We have many "Quick Tips" for you to help in your quilting experience. There is a list at the top of this page (below) that you can click on for the topics of interest to you!General TipsQuilt Shop Fabric vs. Chain Store FabricBasic Paper Piecing TipsTips for preparing your Quilt TopEstimating Thread for your quilt topThe Science of Cotton ThreadSewing Machine Needles - Which to use?Which to Use - Betweens or Sharps?General Tips
Clean Bobbin Area
Is your machine noisier than it used to be? How long has it been since you've cleaned your bobbin area? Clean it often to prevent many problems. Clean after each project, or more often if you're sewing on fabric that produces a lot of lint.
When stitching a straight edge to a bias edge, stitch with the bias next to the feed dogs so it won't stretch out of shape.
When hemming by hand or machine, use a small needle to make invisible stitches.
When stitching small letters, slow your embroidery machine as much as you can.
It’s OK to mix rayon and polyester embroidery threads in a machine embroidery design.
Avoid nylon thread. Nylon thread should not exist in your sewing supplies unless you want the thread to melt. Nylon threads, whether they are woollie-type threads or invisible monofilament threads, have a very low melting temperature, discolor or "yellow" over time, and go brittle. In contrast, polyester thread has a high heat tolerance and will not discolor or go yellow. Polyester threads exist in both the woollie-type and the invisible monofilament.
One more thing to check: If your monofilament thread is labeled "polyamide," that is not polyester, but the chemical name for nylon. Don't be fooled.
~ Reprinted with permission from Bob Purcell, Superior Threads www.superiorthreads.com
The Difference Between Chain Store Fabrics and Quilters’ Grade Fabrics
by Jim Salinas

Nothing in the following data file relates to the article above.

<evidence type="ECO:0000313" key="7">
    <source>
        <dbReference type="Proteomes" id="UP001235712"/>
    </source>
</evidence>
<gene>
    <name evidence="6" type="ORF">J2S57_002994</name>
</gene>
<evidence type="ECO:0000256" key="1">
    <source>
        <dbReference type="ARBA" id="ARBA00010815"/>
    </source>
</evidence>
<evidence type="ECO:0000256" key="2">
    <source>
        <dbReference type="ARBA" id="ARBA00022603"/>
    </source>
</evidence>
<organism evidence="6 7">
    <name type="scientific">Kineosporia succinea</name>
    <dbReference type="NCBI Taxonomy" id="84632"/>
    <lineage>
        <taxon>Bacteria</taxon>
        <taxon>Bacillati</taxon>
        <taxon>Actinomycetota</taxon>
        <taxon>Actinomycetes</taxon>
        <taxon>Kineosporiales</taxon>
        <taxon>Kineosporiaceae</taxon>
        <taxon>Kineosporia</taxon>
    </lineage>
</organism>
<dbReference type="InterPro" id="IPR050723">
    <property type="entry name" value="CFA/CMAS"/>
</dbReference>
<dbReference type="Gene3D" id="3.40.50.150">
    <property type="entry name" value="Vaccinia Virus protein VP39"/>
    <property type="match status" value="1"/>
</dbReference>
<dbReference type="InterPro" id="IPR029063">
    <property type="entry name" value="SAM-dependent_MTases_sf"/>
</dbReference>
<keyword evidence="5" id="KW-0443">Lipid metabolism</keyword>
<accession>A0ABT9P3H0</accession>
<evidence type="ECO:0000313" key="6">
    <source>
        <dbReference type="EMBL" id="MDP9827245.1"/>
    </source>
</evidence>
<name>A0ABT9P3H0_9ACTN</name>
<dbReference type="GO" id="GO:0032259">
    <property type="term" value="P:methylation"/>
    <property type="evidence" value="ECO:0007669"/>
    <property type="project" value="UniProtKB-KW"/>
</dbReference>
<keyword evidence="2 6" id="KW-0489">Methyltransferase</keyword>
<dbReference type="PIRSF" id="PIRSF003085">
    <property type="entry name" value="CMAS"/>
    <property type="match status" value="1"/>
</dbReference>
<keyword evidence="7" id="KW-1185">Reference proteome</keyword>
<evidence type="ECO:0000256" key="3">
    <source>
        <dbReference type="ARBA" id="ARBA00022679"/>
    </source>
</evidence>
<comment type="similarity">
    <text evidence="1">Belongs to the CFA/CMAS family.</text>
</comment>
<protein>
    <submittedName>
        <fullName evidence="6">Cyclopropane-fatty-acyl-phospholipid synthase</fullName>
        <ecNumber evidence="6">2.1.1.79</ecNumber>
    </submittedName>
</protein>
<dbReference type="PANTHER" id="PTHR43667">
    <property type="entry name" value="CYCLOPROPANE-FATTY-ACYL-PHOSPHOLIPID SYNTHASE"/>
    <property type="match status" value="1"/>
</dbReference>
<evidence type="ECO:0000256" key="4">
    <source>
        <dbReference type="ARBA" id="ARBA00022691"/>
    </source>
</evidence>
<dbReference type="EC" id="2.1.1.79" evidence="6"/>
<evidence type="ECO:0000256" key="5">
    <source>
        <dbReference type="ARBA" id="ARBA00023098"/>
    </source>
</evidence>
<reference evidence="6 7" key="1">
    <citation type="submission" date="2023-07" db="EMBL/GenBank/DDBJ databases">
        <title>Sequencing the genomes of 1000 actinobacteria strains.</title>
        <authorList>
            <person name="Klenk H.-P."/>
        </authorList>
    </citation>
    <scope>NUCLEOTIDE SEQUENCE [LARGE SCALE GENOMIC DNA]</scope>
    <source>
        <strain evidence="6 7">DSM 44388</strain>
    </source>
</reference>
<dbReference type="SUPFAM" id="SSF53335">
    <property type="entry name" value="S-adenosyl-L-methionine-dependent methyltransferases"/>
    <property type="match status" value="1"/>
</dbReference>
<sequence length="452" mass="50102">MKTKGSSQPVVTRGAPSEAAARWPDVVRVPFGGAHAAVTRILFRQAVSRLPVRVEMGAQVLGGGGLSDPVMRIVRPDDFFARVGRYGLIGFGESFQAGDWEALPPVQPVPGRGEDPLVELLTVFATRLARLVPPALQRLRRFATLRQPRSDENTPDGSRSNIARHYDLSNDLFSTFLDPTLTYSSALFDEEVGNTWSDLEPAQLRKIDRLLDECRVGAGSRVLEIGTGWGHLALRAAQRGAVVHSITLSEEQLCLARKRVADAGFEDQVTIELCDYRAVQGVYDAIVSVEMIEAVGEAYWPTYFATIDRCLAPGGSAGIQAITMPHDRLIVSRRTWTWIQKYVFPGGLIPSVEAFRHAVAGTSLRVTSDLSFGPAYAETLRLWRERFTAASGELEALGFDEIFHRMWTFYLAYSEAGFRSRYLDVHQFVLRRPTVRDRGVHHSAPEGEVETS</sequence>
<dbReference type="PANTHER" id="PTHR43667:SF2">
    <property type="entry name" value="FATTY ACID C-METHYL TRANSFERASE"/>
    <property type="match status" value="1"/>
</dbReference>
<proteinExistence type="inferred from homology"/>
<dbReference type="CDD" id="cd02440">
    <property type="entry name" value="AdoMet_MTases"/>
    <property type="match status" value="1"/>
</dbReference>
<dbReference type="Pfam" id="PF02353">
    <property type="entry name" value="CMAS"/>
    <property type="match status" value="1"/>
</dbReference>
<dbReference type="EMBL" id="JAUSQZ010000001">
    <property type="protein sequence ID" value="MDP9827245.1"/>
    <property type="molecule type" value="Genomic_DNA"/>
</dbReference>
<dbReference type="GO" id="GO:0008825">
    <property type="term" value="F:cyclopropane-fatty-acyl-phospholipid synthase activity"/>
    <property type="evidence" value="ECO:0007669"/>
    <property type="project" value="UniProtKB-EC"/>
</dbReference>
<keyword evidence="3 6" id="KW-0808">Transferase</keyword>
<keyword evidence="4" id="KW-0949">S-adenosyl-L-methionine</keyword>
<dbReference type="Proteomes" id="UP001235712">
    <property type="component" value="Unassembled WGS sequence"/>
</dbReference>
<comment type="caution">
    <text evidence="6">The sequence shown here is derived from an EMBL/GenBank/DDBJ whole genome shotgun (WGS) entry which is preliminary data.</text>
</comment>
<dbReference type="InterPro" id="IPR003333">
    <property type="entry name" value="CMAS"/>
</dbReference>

I’m often asked, “Is there really any difference between the printed cottons found in chain stores for $2.99 to $5.99 per yard and those found in quilt shops and the best mail order catalogs for $7.99 to $9.99?” You bet there is! Premium brands start with high quality greige (gray) goods. Premium greige goods have a thread count of at least 60 by 60 threads, and most have thread counts higher than “60 square.” Higher thread counts produce a silkier hand, less bearding when quilted, longer fabric life and better printing definition.
Most chain store cotton prints are made from less expensive greige goods that have 60 square construction or less. In chain stores, 60 square construction is considered to be the benchmark of high quality. In addition to thread count, fabric quality is also determined by the diameter of the yarns used, the size of the cotton filaments and the length of the cotton staple. Although premium raw materials are more expensive and add to the final price you pay, you get a far superior finished product.
Premium brands typically make use of a higher number of screens (the number of colors used in the print) and more complex and sophisticated engravings. High screen counts and complex engravings require using slower and more exacting flat bed presses than the high speed rotary presses used by domestic printers for most chain store fabrics.
Once the greige goods are printed, they have to be “finished.” The printed fabric is placed in a chemical bath that sets the dye into the cotton fibers. Unfinished or poorly-finished goods bleed badly and have a very coarse, “boardy” hand. Premium brands are finished using more time-consuming and expensive processes that create the silken hand of quilters’ grade fabric in addition to superior colorfastness.
It is, of course, an over-simplification to divide the cotton print industry into chain store brands and quilt shop/mail order catalog brands. Indeed, chain stores often carry a limited range of premium brands. But, generally speaking, chain store offerings are price driven. They cannot easily sell the higher priced fabrics to their clientele. As a result, chain stores tend to carry the lower priced (and therefore lower quality) cotton fabrics.
Consider also the element of design. Premier designers tend to design for premium fabric companies. The technical aspects of the use of premium greige goods, printing many screens with fine definition, creating a silken hand through more sophisticated finishing processes – all these elements enhance a designer’s efforts. World-class design brings a unique dimension to premium quality fabric. It comes with a price, but it adds immeasurably to the special nature of quilters’ grade fabric.
There is one more point that should be addressed. That is the issue of service and expertise. Most quilt shops and mail order quilting catalogs, the prime sources of premium fabrics, are well staffed with knowledgeable, friendly, quilting experts. Most shops provide classes and expertise unmatched by the chains. Quilt shops and mail order catalogs generally do not sell jobber goods. They offer only first quality, premium brands at fair prices. These firms deserve your support.